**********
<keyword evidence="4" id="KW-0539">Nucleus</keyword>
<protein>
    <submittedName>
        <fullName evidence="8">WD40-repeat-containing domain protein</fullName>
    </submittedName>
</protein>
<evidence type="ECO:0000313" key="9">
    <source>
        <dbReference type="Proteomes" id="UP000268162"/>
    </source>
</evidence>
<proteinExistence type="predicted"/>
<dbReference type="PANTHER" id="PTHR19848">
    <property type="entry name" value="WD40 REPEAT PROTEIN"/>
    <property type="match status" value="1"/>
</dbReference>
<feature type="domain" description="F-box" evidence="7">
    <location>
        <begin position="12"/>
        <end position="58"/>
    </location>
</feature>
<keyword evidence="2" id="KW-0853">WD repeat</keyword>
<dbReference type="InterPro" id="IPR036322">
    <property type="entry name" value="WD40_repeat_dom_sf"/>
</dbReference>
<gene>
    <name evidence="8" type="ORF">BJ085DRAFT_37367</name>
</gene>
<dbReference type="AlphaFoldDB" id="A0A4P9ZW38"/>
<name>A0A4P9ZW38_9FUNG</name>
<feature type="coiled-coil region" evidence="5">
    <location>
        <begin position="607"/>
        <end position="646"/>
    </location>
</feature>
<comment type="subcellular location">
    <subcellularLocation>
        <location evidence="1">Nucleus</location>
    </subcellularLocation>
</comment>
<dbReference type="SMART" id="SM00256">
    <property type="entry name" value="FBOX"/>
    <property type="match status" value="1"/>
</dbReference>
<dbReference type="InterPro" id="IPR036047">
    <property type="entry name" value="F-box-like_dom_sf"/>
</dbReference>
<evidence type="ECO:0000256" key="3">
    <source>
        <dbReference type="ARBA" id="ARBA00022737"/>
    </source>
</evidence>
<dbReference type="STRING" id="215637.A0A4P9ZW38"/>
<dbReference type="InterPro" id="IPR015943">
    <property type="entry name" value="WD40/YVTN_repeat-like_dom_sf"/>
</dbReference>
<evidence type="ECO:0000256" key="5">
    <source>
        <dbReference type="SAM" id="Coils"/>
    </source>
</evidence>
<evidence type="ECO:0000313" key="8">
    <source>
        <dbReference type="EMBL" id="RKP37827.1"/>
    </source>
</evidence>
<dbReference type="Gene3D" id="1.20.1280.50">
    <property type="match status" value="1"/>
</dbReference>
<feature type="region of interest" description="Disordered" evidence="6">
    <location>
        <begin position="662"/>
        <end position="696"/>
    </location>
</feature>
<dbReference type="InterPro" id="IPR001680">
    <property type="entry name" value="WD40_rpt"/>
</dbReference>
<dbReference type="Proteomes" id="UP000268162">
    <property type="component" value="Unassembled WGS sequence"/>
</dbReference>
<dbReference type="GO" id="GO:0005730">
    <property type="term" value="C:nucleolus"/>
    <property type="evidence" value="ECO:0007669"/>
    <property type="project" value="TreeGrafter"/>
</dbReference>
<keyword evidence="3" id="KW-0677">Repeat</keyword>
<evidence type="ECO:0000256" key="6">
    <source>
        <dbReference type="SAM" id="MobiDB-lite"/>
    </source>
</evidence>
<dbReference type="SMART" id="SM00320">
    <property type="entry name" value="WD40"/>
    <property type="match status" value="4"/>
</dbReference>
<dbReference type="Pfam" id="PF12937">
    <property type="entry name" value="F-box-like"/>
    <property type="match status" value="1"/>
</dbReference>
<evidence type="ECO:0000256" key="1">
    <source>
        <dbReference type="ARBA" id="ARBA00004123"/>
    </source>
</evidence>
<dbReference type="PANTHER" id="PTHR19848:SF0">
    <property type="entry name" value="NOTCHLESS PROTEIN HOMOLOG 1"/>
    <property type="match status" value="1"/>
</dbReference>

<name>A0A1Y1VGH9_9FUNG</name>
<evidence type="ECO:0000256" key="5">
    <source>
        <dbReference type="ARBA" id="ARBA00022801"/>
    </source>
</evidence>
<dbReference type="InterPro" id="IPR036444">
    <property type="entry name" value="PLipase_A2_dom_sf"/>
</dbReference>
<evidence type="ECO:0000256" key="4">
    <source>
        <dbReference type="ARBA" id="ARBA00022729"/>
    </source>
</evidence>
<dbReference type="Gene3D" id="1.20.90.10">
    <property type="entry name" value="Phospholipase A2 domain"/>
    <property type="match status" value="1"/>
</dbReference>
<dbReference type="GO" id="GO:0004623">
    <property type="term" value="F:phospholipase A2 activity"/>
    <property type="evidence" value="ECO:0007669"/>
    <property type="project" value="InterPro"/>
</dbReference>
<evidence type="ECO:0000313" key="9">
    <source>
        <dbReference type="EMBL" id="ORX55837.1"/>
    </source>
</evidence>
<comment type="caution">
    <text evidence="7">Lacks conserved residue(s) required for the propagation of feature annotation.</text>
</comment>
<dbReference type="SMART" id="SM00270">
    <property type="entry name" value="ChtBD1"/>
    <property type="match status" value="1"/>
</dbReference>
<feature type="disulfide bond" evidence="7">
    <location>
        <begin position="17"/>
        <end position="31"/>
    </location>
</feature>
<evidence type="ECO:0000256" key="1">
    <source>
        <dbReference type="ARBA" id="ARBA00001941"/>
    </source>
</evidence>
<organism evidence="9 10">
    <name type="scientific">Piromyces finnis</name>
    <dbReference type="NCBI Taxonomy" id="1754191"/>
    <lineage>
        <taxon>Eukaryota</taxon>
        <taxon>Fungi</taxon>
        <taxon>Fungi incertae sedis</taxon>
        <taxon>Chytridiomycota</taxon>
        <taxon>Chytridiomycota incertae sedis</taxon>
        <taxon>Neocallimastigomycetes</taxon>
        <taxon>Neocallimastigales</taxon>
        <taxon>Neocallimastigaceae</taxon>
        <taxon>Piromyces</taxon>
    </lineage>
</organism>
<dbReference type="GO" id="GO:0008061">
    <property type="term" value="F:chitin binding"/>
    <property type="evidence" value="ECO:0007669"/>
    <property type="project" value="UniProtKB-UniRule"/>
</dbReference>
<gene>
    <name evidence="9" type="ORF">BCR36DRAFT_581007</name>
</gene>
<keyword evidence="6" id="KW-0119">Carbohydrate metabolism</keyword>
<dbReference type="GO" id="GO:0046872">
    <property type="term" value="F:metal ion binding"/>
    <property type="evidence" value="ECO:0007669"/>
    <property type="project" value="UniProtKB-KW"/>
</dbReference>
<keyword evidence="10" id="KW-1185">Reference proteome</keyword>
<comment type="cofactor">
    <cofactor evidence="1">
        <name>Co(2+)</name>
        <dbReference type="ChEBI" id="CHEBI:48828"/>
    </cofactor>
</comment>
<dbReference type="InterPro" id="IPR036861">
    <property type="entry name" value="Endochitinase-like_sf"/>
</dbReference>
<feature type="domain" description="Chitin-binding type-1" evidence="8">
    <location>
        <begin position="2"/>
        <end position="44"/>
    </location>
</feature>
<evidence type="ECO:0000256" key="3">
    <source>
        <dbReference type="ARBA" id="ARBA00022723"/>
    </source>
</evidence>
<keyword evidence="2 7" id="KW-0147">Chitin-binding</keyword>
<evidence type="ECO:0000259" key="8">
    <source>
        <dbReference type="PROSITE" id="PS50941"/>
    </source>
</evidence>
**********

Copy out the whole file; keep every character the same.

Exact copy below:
<keyword evidence="4" id="KW-0539">Nucleus</keyword>
<protein>
    <submittedName>
        <fullName evidence="8">WD40-repeat-containing domain protein</fullName>
    </submittedName>
</protein>
<evidence type="ECO:0000313" key="9">
    <source>
        <dbReference type="Proteomes" id="UP000268162"/>
    </source>
</evidence>
<proteinExistence type="predicted"/>
<dbReference type="PANTHER" id="PTHR19848">
    <property type="entry name" value="WD40 REPEAT PROTEIN"/>
    <property type="match status" value="1"/>
</dbReference>
<feature type="domain" description="F-box" evidence="7">
    <location>
        <begin position="12"/>
        <end position="58"/>
    </location>
</feature>
<keyword evidence="2" id="KW-0853">WD repeat</keyword>
<dbReference type="InterPro" id="IPR036322">
    <property type="entry name" value="WD40_repeat_dom_sf"/>
</dbReference>
<gene>
    <name evidence="8" type="ORF">BJ085DRAFT_37367</name>
</gene>
<dbReference type="AlphaFoldDB" id="A0A4P9ZW38"/>
<name>A0A4P9ZW38_9FUNG</name>
<feature type="coiled-coil region" evidence="5">
    <location>
        <begin position="607"/>
        <end position="646"/>
    </location>
</feature>
<comment type="subcellular location">
    <subcellularLocation>
        <location evidence="1">Nucleus</location>
    </subcellularLocation>
</comment>
<dbReference type="SMART" id="SM00256">
    <property type="entry name" value="FBOX"/>
    <property type="match status" value="1"/>
</dbReference>
<dbReference type="InterPro" id="IPR036047">
    <property type="entry name" value="F-box-like_dom_sf"/>
</dbReference>
<evidence type="ECO:0000256" key="3">
    <source>
        <dbReference type="ARBA" id="ARBA00022737"/>
    </source>
</evidence>
<dbReference type="STRING" id="215637.A0A4P9ZW38"/>
<dbReference type="InterPro" id="IPR015943">
    <property type="entry name" value="WD40/YVTN_repeat-like_dom_sf"/>
</dbReference>
<evidence type="ECO:0000256" key="5">
    <source>
        <dbReference type="SAM" id="Coils"/>
    </source>
</evidence>
<evidence type="ECO:0000313" key="8">
    <source>
        <dbReference type="EMBL" id="RKP37827.1"/>
    </source>
</evidence>
<dbReference type="Gene3D" id="1.20.1280.50">
    <property type="match status" value="1"/>
</dbReference>
<feature type="region of interest" description="Disordered" evidence="6">
    <location>
        <begin position="662"/>
        <end position="696"/>
    </location>
</feature>
<dbReference type="InterPro" id="IPR001680">
    <property type="entry name" value="WD40_rpt"/>
</dbReference>
<dbReference type="Proteomes" id="UP000268162">
    <property type="component" value="Unassembled WGS sequence"/>
</dbReference>
<dbReference type="GO" id="GO:0005730">
    <property type="term" value="C:nucleolus"/>
    <property type="evidence" value="ECO:0007669"/>
    <property type="project" value="TreeGrafter"/>
</dbReference>
<keyword evidence="3" id="KW-0677">Repeat</keyword>
<evidence type="ECO:0000256" key="6">
    <source>
        <dbReference type="SAM" id="MobiDB-lite"/>
    </source>
</evidence>
<dbReference type="SMART" id="SM00320">
    <property type="entry name" value="WD40"/>
    <property type="match status" value="4"/>
</dbReference>
<dbReference type="Pfam" id="PF12937">
    <property type="entry name" value="F-box-like"/>
    <property type="match status" value="1"/>
</dbReference>
<evidence type="ECO:0000256" key="1">
    <source>
        <dbReference type="ARBA" id="ARBA00004123"/>
    </source>
</evidence>
<dbReference type="PANTHER" id="PTHR19848:SF0">
    <property type="entry name" value="NOTCHLESS PROTEIN HOMOLOG 1"/>
    <property type="match status" value="1"/>
</dbReference>

<name>A0A1Y1VGH9_9FUNG</name>
<evidence type="ECO:0000256" key="5">
    <source>
        <dbReference type="ARBA" id="ARBA00022801"/>
    </source>
</evidence>
<dbReference type="InterPro" id="IPR036444">
    <property type="entry name" value="PLipase_A2_dom_sf"/>
</dbReference>
<evidence type="ECO:0000256" key="4">
    <source>
        <dbReference type="ARBA" id="ARBA00022729"/>
    </source>
</evidence>
<dbReference type="Gene3D" id="1.20.90.10">
    <property type="entry name" value="Phospholipase A2 domain"/>
    <property type="match status" value="1"/>
</dbReference>
<dbReference type="GO" id="GO:0004623">
    <property type="term" value="F:phospholipase A2 activity"/>
    <property type="evidence" value="ECO:0007669"/>
    <property type="project" value="InterPro"/>
</dbReference>
<evidence type="ECO:0000313" key="9">
    <source>
        <dbReference type="EMBL" id="ORX55837.1"/>
    </source>
</evidence>
<comment type="caution">
    <text evidence="7">Lacks conserved residue(s) required for the propagation of feature annotation.</text>
</comment>
<dbReference type="SMART" id="SM00270">
    <property type="entry name" value="ChtBD1"/>
    <property type="match status" value="1"/>
</dbReference>
<feature type="disulfide bond" evidence="7">
    <location>
        <begin position="17"/>
        <end position="31"/>
    </location>
</feature>
<evidence type="ECO:0000256" key="1">
    <source>
        <dbReference type="ARBA" id="ARBA00001941"/>
    </source>
</evidence>
<organism evidence="9 10">
    <name type="scientific">Piromyces finnis</name>
    <dbReference type="NCBI Taxonomy" id="1754191"/>
    <lineage>
        <taxon>Eukaryota</taxon>
        <taxon>Fungi</taxon>
        <taxon>Fungi incertae sedis</taxon>
        <taxon>Chytridiomycota</taxon>
        <taxon>Chytridiomycota incertae sedis</taxon>
        <taxon>Neocallimastigomycetes</taxon>
        <taxon>Neocallimastigales</taxon>
        <taxon>Neocallimastigaceae</taxon>
        <taxon>Piromyces</taxon>
    </lineage>
</organism>
<dbReference type="GO" id="GO:0008061">
    <property type="term" value="F:chitin binding"/>
    <property type="evidence" value="ECO:0007669"/>
    <property type="project" value="UniProtKB-UniRule"/>
</dbReference>
<gene>
    <name evidence="9" type="ORF">BCR36DRAFT_581007</name>
</gene>
<keyword evidence="6" id="KW-0119">Carbohydrate metabolism</keyword>
<dbReference type="GO" id="GO:0046872">
    <property type="term" value="F:metal ion binding"/>
    <property type="evidence" value="ECO:0007669"/>
    <property type="project" value="UniProtKB-KW"/>
</dbReference>
<keyword evidence="10" id="KW-1185">Reference proteome</keyword>
<comment type="cofactor">
    <cofactor evidence="1">
        <name>Co(2+)</name>
        <dbReference type="ChEBI" id="CHEBI:48828"/>
    </cofactor>
</comment>
<dbReference type="InterPro" id="IPR036861">
    <property type="entry name" value="Endochitinase-like_sf"/>
</dbReference>
<feature type="domain" description="Chitin-binding type-1" evidence="8">
    <location>
        <begin position="2"/>
        <end position="44"/>
    </location>
</feature>
<evidence type="ECO:0000256" key="3">
    <source>
        <dbReference type="ARBA" id="ARBA00022723"/>
    </source>
</evidence>
<keyword evidence="2 7" id="KW-0147">Chitin-binding</keyword>
<evidence type="ECO:0000259" key="8">
    <source>
        <dbReference type="PROSITE" id="PS50941"/>
    </source>
</evidence>